Renewable Energy

Battery Storage Systems Will Help You Stay Cool This Summer

Before we know it, summer will be here…

Along with its sweltering temperatures and high humidity. And that means hundreds of millions of air conditioning systems will power up across the U.S.

That will send seasonal electricity use surging. To meet those demands, utilities and independent power producers must fire up more than 1,000 natural gas-fired peaker power plants.

As their name indicates, peaker plants run only during periods of very high demand. Peak demand periods are infrequent, and that’s a good thing. Peaker plants cost a fortune to start up and run.

Therefore, the power they make costs a lot too. That’s why utilities don’t use them unless they absolutely have to.

These plants are also generally inefficient. And they emit large amounts of greenhouse gases when running.

As a result, utilities are increasingly retiring them and replacing them with lithium-ion battery storage systems.

Just a few years ago, those systems were too expensive to install and run. But today, that’s no longer the case.

The contest is over. And battery storage has won.

Batteries Are Better

The cost of electricity produced by battery storage systems has dropped 50% in just the last two years.

They’re faster, more flexible and 30% cheaper than even the best gas turbines. Battery storage has rapidly become the choice of peak energy generation.

This is even more apparent in the results of a study on the levelized cost of electricity from Australia’s Clean Energy Council. The levelized cost of electricity measures the lifetime cost of an energy source divided by its lifetime electricity production.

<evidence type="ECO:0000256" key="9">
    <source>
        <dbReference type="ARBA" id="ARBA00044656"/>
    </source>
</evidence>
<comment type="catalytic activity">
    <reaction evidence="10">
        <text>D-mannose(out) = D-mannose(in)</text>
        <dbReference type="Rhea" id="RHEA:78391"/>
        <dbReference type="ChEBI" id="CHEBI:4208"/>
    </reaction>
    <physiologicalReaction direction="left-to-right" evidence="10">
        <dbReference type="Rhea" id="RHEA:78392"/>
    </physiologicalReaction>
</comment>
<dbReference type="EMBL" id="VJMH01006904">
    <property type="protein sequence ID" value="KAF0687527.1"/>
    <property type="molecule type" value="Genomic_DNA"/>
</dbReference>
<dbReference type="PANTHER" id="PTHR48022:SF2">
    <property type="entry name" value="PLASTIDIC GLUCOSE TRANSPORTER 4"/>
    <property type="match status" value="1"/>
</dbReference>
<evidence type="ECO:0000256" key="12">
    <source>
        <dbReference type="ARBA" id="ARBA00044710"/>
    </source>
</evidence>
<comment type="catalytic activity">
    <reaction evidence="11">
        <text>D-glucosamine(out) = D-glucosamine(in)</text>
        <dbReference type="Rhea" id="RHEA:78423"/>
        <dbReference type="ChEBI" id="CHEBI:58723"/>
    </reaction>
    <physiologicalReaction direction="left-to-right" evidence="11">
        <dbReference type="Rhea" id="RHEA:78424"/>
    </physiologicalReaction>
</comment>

The study considered three sources: a 250-megawatt gas peaker plant, a 250-megawatt two-hour battery plant and a 250-megawatt four-hour battery plant.

It found that the levelized cost of electricity delivered by the two-hour and four-hour batteries were 17% and 30% less, respectively, than that of the gas peaker plant.

Even the best gas peaker plants can take 15 to 30 minutes to respond to an urgent call for power. In order to avoid blackouts, utilities must run them longer than needed.

This increases costs and reduces efficiency. But none of that is true for battery plants.

A battery peaker plant can respond to a request for power in a few milliseconds. That’s faster than the blink of an eye!

And when we’re talking about preventing a blackout, all those milliseconds matter. Many automatic grid switches will trip out after just two cycles of alternating current power (the standard power that comes out of our outlets).

Here in the U.S., our alternating current power runs at a frequency of 60 hertz. Two cycles last roughly 33.3 milliseconds.

This time frame is nearly instantaneous, at least as far as our eyes are concerned. But to the power grid, that’s a lifetime.

If power were to stay off longer than two cycles and/or the grid voltage were to drop below a certain level, it would set off a chain of negative events.

First, substations would shut down to lighten the grid load. Then, generators would start to trip off. Entire regions of the country could be left powerless.

It’s a different story when batteries back up the grid. Humans can’t perceive that a drop in power has even happened.

Control circuitry detects a problem within that critical two-cycle window. It then instantly brings the battery plant online, averting a potential power disaster.

Because of their response time, battery backup plants make our electric grids far more reliable. And now that they’re less expensive than gas peaker plants, it’s no wonder U.S. utilities are spending record amounts of money to fund them.

Full Steam Ahead

In 2020, the global energy storage market was more than 27 gigawatt-hours. This market is expected to explode 27-fold by 2030 to 729 gigawatt-hours of battery storage. That’s adding 70 gigawatt-hours of capacity a year.

Plus, a lot of money is being funneled into this sector.

Last year, about $5.4 billion was pumped into new battery storage projects globally. Today, utilities have invested an estimated $22 billion in battery storage. By 2025, the global cumulative investment in battery storage could hit $86 billion.

Despite the recent sell-off in technology stocks, battery storage projects are going full steam ahead.

Investors who take advantage of the sell-off to invest in battery materials stocks could find themselves richly rewarded in a few years’ time.

Good investing,


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